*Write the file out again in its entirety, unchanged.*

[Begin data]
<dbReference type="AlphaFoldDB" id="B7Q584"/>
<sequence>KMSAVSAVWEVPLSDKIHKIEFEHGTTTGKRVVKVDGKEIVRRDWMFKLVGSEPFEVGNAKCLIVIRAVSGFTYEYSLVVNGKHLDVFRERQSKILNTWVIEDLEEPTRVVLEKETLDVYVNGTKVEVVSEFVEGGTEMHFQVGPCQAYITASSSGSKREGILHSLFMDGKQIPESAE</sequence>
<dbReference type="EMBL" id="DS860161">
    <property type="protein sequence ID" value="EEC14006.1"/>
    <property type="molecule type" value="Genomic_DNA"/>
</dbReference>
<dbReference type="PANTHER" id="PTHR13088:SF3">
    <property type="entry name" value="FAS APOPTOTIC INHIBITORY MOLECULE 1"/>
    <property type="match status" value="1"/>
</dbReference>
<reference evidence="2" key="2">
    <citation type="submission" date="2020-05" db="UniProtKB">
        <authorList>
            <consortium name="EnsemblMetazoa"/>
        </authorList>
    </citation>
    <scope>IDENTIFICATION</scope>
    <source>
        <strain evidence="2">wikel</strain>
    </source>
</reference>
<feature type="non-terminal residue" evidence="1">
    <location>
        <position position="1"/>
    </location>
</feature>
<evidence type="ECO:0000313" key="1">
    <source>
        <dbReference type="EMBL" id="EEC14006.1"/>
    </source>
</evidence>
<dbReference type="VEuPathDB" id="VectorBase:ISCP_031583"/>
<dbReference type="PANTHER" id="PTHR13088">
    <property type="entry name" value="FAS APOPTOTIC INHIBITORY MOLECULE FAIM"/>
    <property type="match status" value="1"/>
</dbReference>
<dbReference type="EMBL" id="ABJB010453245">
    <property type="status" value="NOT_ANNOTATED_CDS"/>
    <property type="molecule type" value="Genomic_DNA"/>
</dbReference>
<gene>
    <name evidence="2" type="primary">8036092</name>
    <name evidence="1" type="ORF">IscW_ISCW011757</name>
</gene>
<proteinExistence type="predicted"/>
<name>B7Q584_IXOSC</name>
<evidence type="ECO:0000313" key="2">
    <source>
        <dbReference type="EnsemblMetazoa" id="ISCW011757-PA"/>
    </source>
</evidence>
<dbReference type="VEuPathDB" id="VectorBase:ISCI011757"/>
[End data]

<dbReference type="AlphaFoldDB" id="B7Q584"/>
<sequence>KMSAVSAVWEVPLSDKIHKIEFEHGTTTGKRVVKVDGKEIVRRDWMFKLVGSEPFEVGNAKCLIVIRAVSGFTYEYSLVVNGKHLDVFRERQSKILNTWVIEDLEEPTRVVLEKETLDVYVNGTKVEVVSEFVEGGTEMHFQVGPCQAYITASSSGSKREGILHSLFMDGKQIPESAE</sequence>
<dbReference type="EMBL" id="DS860161">
    <property type="protein sequence ID" value="EEC14006.1"/>
    <property type="molecule type" value="Genomic_DNA"/>
</dbReference>
<dbReference type="PANTHER" id="PTHR13088:SF3">
    <property type="entry name" value="FAS APOPTOTIC INHIBITORY MOLECULE 1"/>
    <property type="match status" value="1"/>
</dbReference>
<reference evidence="2" key="2">
    <citation type="submission" date="2020-05" db="UniProtKB">
        <authorList>
            <consortium name="EnsemblMetazoa"/>
        </authorList>
    </citation>
    <scope>IDENTIFICATION</scope>
    <source>
        <strain evidence="2">wikel</strain>
    </source>
</reference>
<feature type="non-terminal residue" evidence="1">
    <location>
        <position position="1"/>
    </location>
</feature>
<evidence type="ECO:0000313" key="1">
    <source>
        <dbReference type="EMBL" id="EEC14006.1"/>
    </source>
</evidence>
<dbReference type="VEuPathDB" id="VectorBase:ISCP_031583"/>
<dbReference type="PANTHER" id="PTHR13088">
    <property type="entry name" value="FAS APOPTOTIC INHIBITORY MOLECULE FAIM"/>
    <property type="match status" value="1"/>
</dbReference>
<dbReference type="EMBL" id="ABJB010453245">
    <property type="status" value="NOT_ANNOTATED_CDS"/>
    <property type="molecule type" value="Genomic_DNA"/>
</dbReference>
<gene>
    <name evidence="2" type="primary">8036092</name>
    <name evidence="1" type="ORF">IscW_ISCW011757</name>
</gene>
<proteinExistence type="predicted"/>
<name>B7Q584_IXOSC</name>
<evidence type="ECO:0000313" key="2">
    <source>
        <dbReference type="EnsemblMetazoa" id="ISCW011757-PA"/>
    </source>
</evidence>
<dbReference type="VEuPathDB" id="VectorBase:ISCI011757"/>